Tuesday, March 8, 2016

Cider Review: Doc's Draft Gold Rush Cider and GLINTCAP is open for entries

Good day all. I feel like after some of my cider adventuring, it is time to come back home as it were and review a New York state cider, so I finally got to open up my bottle of Doc's Draft Gold Rush Cider. Also, if you've got any curiousity about cider competitions, after the view, I'll be posting a bit about the largest Cider and Perry competition in the world: GLINTCAP!

Here the website for Warwick Valley Winery and Distillery which not only talks about their cider but also their other beverages and all the happening at their tasting complex: http://www.wvwinery.com/

If you just want to read about cider, you can read about a few of their varieties here: http://www.wvwinery.com/cider/ 

I have actually reviewed six ciders by Doc's Draft before! They make a numver of specialty ciders and interesting fruit blends, and their releases always show up for sale in my area. In case you'd like to see the previous reviews, here's a the full list.

Hard Apple: http://alongcameacider.blogspot.com/2013/01/cider-review-docs-draft-hard-apple-cider.html

Dry Hopped: http://alongcameacider.blogspot.com/2013/07/cider-review-docs-draft-hopped-cider.html

Cranberry spice: http://alongcameacider.blogspot.com/2013/05/cider-review-docs-draft-cranberry-spice.html

Pumpkin: http://alongcameacider.blogspot.com/2013/10/cider-review-docs-draft-pumpkin-hard.html

Cassis: http://alongcameacider.blogspot.com/2015/05/cider-review-docs-draft-hard-cassis.html

Peach: http://alongcameacider.blogspot.com/2015/04/cider-review-docs-draft-peach-hard.html

The Doc's Draft website does not list their Gold Rush Cider. The only information I was able to find came from the back of the bottle. That reads, "Crafted from 100% organic goldrush apples, Doc's Gold rush is fermented using the traditional keeving method which makes a sold cool fermentation over a 6 month period of time. The result is an aromatic flavor with a hint of residual sweetness."

Keeving might be a pretty unfamiliar term, even for some cider lovers. It basically means reducing the nutrients in juice to slow a fermentation down and leave some perceivable sweetness in the cider naturally even after a complete fermentation. If you want to read more about keeving as a fermenation process, I highly recommend checking this page out: http://www.cider.org.uk/keeving.html.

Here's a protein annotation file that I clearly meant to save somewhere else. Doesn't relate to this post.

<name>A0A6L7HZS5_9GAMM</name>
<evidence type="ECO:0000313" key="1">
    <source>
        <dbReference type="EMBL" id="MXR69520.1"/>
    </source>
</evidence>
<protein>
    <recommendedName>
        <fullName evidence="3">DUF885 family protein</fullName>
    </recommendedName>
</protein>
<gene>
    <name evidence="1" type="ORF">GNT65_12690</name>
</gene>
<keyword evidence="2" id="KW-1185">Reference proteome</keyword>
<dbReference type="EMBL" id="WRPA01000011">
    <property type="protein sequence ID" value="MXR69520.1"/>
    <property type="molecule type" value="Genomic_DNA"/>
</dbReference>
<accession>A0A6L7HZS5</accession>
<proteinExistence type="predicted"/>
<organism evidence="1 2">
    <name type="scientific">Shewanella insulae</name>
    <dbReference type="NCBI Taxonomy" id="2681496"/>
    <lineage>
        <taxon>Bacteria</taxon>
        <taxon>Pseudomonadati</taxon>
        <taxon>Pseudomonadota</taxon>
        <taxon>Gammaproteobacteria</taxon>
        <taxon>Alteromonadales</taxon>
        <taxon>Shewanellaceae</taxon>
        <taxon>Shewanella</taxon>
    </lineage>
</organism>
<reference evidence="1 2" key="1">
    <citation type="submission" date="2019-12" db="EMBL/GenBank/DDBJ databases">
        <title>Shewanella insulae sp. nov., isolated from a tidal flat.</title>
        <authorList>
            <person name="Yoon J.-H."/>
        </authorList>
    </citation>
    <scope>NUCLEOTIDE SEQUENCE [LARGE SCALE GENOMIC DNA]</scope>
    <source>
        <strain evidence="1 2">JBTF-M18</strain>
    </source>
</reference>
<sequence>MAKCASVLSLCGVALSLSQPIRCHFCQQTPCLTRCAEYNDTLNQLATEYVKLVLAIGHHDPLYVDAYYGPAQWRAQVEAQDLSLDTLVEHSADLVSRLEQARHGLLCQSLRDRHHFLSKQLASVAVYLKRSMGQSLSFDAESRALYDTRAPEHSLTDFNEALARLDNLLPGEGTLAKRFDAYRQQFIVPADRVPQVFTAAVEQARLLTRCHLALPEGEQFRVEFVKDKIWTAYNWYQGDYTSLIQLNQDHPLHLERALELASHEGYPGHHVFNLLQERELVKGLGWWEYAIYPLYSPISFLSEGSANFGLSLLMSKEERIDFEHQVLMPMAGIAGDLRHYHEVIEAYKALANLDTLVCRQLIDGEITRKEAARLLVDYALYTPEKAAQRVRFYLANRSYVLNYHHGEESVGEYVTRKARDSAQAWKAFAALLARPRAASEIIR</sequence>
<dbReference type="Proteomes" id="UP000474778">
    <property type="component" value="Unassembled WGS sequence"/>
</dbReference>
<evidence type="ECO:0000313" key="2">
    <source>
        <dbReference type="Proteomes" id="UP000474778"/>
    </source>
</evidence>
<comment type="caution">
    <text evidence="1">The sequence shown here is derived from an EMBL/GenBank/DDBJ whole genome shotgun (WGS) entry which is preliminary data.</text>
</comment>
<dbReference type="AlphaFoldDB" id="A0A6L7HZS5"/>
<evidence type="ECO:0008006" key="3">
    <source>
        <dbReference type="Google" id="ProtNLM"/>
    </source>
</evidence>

Enough background, time for Doc's Draft Gold Rush Cider!


Appearance: brilliant, plenty of visible bubbles, 

The Gold Rush cider is a true brilliant light straw color that's great for showing off visible bubbles.

Aromas: green grapes, tart fresh apples, wine, and brown paper

The Gold Rush smells like green grapes, wine, tart fresh apples (thin, high fruit acid plus low dusty russet), a hint of brown paper or leather

Sweetness/dryness: off-dry

Huh, I expected more sweetness from a keeved cider. Perhaps I was wrong to expect that, but this cider is off dry in a way that I associate with many other fermentation methods.

Flavors and drinking experience: green fruit, high acid, lingering

At first, it's pleasant and maybe even a little sweet, then it twists into a raw, vegetal, VERY high acid peak. Gold Rush lingers all through the mouth and throat, and the finish surprised me with hints of carrots!  The cider is off dry with medium tannins. I got lots of zesty lime and green twig  flavor.  This plays off of hints of underripe apple and strawberry flavors

The Gold Rush is a summer cider for sure because its so refreshing and tart as to make me feel colder. Small sips give pleasant bright notes with active salivary response.  The whole tasting experience takes about five full seconds to proceed through its stages: a long rise and fall of puckering acidity. 

Texturally, Bubbles are pleasant and small.  At 7.2% ABV it feels boozier than it tastes.  Compared to other ciders by Warwick Valley, this cider almost certainly uses a different yeast strain. Perhaps its this perception that makes the different fermentation choices most clear. This reminds me that I want to learn more about keeving and keeved ciders for sure!


I'd recommend pairing the Gold Rush cider with something heavy, mild, creamy,and not sweet. I enjoyed mine with a tuna and corn chowder. Chowders and dry high acid ciders tend to work tremendously well together.

Now, let's talk about GLINTCAP!  

That GLINTCAP acronym stands for Great Lakes International Cider and Perry Competition. I've judged for the past two years, and I'm thrilled to say that I'm signed up again to judge this year! The competition happens in Grand Rapids, Michigan on the weekend of April 22-24, 2016. 

You can learn about the competition on its website: http://glintcap.org

Judges train and calibrate together, all tastings are served blind, and all ciders and perrys are judged according to specific style guidelines. 

If you are interested in sending some of your ciders (either commercial or non-commercial) this is the page to read. http://glintcap.org/register/

1 comment:

  1. That's a mighty high ABV for a keeved cider, at least one that's made using the traditional French method. In theory the finished cider remains a little sweet because the yeast give out before they've used up all the sugar in the must. The highest ABV I've seen in a traditional French keeved cider is around 5%. But maybe this comes from using a non-traditional apple. There's a Québécois keeved cider I know that is made from McIntosh apples and comes in at 7%.

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